Rise in workless households to increase debt management need?

The UK has witnessed a rise in workless households, suggesting more individuals may be in need of debt management help.

According to the Economic a…

The UK has witnessed a rise in workless households, suggesting more individuals may be in need of debt management help.

According to the Economic and Labour Market Review from the Office for National Statistics, the proportion of homes in which no working-age adults were employed rose from 15.7 per cent in April to June 2007 to 17.2 per cent in the same months in 2009.

The report used data from both the Living Costs and Food Survey and the Labour Force Survey to analyse how the recent economic downturn affected the numbers of working and workless families below the state pension age, as well as how the level of household income had altered.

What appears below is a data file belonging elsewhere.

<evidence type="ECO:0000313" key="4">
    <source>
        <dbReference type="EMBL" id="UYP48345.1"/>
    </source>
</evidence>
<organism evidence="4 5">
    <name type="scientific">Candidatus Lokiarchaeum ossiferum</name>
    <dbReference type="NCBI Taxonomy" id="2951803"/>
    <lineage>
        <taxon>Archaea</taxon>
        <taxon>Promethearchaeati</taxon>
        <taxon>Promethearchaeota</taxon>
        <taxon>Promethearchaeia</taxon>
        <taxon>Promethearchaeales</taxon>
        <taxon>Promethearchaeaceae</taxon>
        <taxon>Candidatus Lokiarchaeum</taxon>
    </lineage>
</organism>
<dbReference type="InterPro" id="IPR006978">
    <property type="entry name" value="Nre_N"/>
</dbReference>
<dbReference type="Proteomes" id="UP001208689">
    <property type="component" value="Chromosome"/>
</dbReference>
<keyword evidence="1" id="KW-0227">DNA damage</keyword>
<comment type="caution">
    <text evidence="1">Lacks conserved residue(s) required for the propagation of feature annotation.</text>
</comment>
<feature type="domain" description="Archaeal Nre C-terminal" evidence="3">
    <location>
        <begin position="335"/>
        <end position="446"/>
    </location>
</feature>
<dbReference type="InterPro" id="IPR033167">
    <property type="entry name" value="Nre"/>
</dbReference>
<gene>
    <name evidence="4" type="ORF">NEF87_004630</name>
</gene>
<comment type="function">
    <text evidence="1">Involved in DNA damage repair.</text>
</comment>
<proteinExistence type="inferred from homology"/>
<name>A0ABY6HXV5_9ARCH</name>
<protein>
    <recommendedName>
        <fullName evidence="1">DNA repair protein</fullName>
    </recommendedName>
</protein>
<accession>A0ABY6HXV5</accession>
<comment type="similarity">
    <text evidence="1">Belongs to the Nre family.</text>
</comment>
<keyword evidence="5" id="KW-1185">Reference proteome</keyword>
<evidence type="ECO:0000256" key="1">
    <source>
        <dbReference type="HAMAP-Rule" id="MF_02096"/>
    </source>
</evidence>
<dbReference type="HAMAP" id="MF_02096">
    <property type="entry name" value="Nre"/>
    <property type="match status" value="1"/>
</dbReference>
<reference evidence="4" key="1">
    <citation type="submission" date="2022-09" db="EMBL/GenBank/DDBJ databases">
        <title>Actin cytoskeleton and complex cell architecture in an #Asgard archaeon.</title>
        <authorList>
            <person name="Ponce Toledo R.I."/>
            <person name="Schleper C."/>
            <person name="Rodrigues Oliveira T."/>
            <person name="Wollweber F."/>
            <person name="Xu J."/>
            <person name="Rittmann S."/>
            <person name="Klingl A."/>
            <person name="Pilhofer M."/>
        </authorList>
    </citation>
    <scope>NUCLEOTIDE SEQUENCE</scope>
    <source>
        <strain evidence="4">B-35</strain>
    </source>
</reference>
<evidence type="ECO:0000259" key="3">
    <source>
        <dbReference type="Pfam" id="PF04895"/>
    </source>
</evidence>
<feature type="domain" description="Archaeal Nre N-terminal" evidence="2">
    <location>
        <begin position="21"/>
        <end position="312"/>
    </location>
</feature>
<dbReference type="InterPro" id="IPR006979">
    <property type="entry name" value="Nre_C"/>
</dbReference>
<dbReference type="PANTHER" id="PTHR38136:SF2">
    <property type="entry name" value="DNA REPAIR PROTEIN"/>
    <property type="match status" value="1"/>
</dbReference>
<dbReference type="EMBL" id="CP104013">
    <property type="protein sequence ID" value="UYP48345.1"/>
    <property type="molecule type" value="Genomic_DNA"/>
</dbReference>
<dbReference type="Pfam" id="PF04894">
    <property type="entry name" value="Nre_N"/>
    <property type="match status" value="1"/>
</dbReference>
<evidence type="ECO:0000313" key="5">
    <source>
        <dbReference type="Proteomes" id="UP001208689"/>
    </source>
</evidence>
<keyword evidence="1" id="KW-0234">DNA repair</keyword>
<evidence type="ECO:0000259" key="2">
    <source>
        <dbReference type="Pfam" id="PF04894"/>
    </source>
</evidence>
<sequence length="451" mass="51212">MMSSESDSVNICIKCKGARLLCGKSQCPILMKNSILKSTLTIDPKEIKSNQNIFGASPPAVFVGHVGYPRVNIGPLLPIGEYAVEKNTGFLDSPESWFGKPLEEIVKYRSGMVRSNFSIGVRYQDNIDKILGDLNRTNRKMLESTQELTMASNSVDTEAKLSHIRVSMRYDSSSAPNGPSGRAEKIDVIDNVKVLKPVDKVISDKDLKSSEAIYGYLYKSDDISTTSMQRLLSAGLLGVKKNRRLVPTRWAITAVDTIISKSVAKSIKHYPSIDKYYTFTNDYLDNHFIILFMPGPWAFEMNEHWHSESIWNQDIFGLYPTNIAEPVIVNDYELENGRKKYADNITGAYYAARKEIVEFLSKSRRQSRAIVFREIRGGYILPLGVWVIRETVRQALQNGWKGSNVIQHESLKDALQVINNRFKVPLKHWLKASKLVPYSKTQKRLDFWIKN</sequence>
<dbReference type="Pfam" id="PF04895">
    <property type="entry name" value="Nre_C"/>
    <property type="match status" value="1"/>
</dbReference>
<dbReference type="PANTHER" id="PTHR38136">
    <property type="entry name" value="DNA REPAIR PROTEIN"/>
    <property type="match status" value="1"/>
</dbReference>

It discovered the number of residences wherein all adults of working-age were employed had fallen from 57.7 per cent to 54.7 per cent over the same period.

Average disposable income, however, remained constant over the two years.

When compared against previous recessions, the study showed the peak-to-trough fall in gross domestic product between quarter one of 2008 and quarter three in 2009 (6.4 per cent), to mark the deepest financial crisis since the Second World War.

Despite the depth and duration of the recent recession, the article discovered the labour market to have remained somewhat resilient, with loss of employment remaining relatively subdued.

“Reasons for this seem to include: employers entering the recession in good financial shape, firms’ cash flow being helped by rapid reductions in interest rates and fiscal stimulus,” it explained.

The Guardian recently noted debt in the UK is becoming part of everyday life after revealing the nation owed a combined total of £1,460 billion in private debt in April 2010.

By Amy White

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